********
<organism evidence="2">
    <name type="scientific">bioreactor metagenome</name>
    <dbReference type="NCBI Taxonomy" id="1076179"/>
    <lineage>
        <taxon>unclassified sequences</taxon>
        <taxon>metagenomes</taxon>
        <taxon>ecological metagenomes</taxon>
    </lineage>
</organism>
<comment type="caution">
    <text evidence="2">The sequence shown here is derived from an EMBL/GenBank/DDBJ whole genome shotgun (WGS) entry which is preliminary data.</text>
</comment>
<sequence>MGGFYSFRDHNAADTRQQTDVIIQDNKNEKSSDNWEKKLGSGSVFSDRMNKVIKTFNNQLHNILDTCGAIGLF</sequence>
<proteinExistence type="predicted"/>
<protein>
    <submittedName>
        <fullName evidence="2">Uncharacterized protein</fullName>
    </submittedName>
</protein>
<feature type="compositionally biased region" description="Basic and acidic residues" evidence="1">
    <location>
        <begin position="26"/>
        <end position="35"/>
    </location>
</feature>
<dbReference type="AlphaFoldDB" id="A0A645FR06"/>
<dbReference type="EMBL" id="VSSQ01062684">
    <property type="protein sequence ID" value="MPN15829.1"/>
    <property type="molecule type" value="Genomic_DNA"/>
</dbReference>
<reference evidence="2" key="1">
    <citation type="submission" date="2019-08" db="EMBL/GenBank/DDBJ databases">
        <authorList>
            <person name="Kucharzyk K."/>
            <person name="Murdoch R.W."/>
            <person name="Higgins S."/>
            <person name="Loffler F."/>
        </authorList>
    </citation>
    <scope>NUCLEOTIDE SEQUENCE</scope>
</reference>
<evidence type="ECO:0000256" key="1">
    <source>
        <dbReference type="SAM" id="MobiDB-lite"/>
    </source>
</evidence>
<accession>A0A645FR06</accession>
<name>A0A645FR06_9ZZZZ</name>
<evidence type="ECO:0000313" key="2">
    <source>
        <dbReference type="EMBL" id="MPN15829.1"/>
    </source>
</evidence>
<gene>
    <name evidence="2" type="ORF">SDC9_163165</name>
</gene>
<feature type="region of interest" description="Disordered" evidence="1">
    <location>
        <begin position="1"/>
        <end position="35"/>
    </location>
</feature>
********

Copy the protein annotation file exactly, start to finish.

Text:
<organism evidence="2">
    <name type="scientific">bioreactor metagenome</name>
    <dbReference type="NCBI Taxonomy" id="1076179"/>
    <lineage>
        <taxon>unclassified sequences</taxon>
        <taxon>metagenomes</taxon>
        <taxon>ecological metagenomes</taxon>
    </lineage>
</organism>
<comment type="caution">
    <text evidence="2">The sequence shown here is derived from an EMBL/GenBank/DDBJ whole genome shotgun (WGS) entry which is preliminary data.</text>
</comment>
<sequence>MGGFYSFRDHNAADTRQQTDVIIQDNKNEKSSDNWEKKLGSGSVFSDRMNKVIKTFNNQLHNILDTCGAIGLF</sequence>
<proteinExistence type="predicted"/>
<protein>
    <submittedName>
        <fullName evidence="2">Uncharacterized protein</fullName>
    </submittedName>
</protein>
<feature type="compositionally biased region" description="Basic and acidic residues" evidence="1">
    <location>
        <begin position="26"/>
        <end position="35"/>
    </location>
</feature>
<dbReference type="AlphaFoldDB" id="A0A645FR06"/>
<dbReference type="EMBL" id="VSSQ01062684">
    <property type="protein sequence ID" value="MPN15829.1"/>
    <property type="molecule type" value="Genomic_DNA"/>
</dbReference>
<reference evidence="2" key="1">
    <citation type="submission" date="2019-08" db="EMBL/GenBank/DDBJ databases">
        <authorList>
            <person name="Kucharzyk K."/>
            <person name="Murdoch R.W."/>
            <person name="Higgins S."/>
            <person name="Loffler F."/>
        </authorList>
    </citation>
    <scope>NUCLEOTIDE SEQUENCE</scope>
</reference>
<evidence type="ECO:0000256" key="1">
    <source>
        <dbReference type="SAM" id="MobiDB-lite"/>
    </source>
</evidence>
<accession>A0A645FR06</accession>
<name>A0A645FR06_9ZZZZ</name>
<evidence type="ECO:0000313" key="2">
    <source>
        <dbReference type="EMBL" id="MPN15829.1"/>
    </source>
</evidence>
<gene>
    <name evidence="2" type="ORF">SDC9_163165</name>
</gene>
<feature type="region of interest" description="Disordered" evidence="1">
    <location>
        <begin position="1"/>
        <end position="35"/>
    </location>
</feature>